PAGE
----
For years, I wore a beautiful two-tone gold wedding ring set that had diamonds from Hubby, my grandmother, and my first wedding ring set (long story on what happened with my first set). As I aged and got arthritis in my hands, my knuckles got bigger, and I couldn’t get my beautiful ring off. Having it stuck on my finger made me claustrophobic (weird, I know). I finally wrenched it off my finger, and it didn’t go back on. For probably 20 years, it sat in a box. I’d get it out every once in a while and look at it. It would only go as far as my knuckle and that was it. I told myself one day, when I could afford it, I’d take it to a jeweler to be enlarged. Since it’s gold, I assumed it would cost $1,000 to $1,500 to do that. Until I could manage it, it sat hidden away.
I recently decided I wanted it fixed so I could wear my treasured ring again. I saved money and decided to get an estimate. I got recommendations from friends on who to go to and off I went with my ring. I was stunned to find out they could enlarge my ring for well under $200. They did and now I have my beautiful ring on my finger again. I almost cried when I put it on the first time in forever. It was back where it belonged.
My point to this little story comes from something I learned in my college math classes: Never assume too much. If you do, you’re usually wrong. I spent all those years assuming I knew the answer to the problem, but I didn’t. I wasted so much time assuming wrong.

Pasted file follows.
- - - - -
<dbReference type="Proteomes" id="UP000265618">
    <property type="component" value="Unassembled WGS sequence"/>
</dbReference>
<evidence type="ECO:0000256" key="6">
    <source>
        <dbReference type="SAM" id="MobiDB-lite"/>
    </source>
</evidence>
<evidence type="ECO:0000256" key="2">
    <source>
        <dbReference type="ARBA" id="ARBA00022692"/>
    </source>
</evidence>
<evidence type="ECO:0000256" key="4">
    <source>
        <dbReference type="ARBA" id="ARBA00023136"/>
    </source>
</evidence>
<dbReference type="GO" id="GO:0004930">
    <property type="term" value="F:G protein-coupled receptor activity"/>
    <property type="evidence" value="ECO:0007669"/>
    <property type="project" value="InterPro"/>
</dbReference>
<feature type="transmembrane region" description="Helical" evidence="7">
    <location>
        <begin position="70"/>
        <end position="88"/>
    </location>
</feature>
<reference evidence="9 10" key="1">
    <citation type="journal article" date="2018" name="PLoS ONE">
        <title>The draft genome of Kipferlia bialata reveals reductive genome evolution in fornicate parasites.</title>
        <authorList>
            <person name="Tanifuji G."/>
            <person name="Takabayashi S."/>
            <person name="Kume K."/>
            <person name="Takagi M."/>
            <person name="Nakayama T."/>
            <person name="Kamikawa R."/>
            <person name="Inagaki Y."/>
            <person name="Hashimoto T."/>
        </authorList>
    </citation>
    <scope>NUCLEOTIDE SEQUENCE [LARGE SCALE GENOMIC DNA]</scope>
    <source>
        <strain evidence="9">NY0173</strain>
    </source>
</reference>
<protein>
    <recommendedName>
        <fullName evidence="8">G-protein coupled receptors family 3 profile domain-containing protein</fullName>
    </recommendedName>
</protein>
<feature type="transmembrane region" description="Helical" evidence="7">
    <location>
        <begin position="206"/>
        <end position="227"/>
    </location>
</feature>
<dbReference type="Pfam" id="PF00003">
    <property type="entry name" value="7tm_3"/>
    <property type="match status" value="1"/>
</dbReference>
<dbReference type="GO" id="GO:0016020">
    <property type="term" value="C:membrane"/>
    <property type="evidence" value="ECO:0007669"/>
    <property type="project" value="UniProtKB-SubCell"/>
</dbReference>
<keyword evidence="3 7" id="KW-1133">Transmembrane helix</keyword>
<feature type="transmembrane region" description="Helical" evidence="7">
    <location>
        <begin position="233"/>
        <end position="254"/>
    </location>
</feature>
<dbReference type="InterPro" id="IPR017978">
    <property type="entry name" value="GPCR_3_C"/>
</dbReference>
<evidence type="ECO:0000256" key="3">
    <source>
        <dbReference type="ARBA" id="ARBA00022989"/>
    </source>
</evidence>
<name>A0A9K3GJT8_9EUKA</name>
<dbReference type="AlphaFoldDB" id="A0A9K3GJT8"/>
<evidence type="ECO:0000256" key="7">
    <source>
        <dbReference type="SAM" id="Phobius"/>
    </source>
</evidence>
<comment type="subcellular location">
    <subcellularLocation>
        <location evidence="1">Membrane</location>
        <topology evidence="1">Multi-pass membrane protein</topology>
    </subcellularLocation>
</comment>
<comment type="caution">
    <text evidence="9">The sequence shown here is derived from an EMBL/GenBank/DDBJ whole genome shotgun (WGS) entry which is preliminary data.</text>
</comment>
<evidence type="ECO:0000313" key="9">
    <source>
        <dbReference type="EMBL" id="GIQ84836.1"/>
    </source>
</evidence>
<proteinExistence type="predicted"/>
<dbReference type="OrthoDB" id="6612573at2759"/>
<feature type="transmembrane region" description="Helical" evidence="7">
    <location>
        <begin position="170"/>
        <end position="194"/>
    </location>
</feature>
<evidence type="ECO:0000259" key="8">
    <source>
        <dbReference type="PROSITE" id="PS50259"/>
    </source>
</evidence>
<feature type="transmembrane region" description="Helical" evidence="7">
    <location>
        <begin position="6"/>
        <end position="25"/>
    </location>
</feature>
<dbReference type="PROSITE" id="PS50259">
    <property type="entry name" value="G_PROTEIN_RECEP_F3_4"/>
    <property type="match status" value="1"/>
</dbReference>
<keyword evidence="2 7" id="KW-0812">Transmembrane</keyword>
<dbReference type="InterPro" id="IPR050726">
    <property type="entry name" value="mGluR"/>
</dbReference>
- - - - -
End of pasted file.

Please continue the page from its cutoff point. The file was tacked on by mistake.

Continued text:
The adage goes beyond my ring.
Misunderstandings sometimes start because one party assumes they know what the other party is thinking. Whether that assumption is right or wrong may never be known without asking. Unless you ask or are a genuine mind reader, you really don’t know for sure how others feel or what they’re thinking. Don’t assume; ask. Keeping the communication avenues open is good for relationships.
One of the things that make me the maddest is when people assume they know what I’m feeling and thinking. They assume too much and are almost always wrong. I’d rather be asked what I’m feeling and thinking than to be told. Wouldn’t you? Remember the Golden Rule: treat others the way you want to be treated. Ask, rather than assume and cause bad feelings for assuming wrong.
At the same time, when someone asks you what you’re feeling or thinking, tell them the truth. Don’t assume they’re mind readers who should know. Tell them what you think. Communicating can keep the peace.
All of this advice comes down to being kind, unassuming without rushing to judgment. Take the time to ask, then listen, truly listen to the answer.
Let all bitterness, and wrath, and anger, and clamour, and evil speaking, be put away from you, with all malice: And be ye kind one to another, tenderhearted, forgiving one another, even as God for Christ’s sake hath given you. Ephesians 4:31-32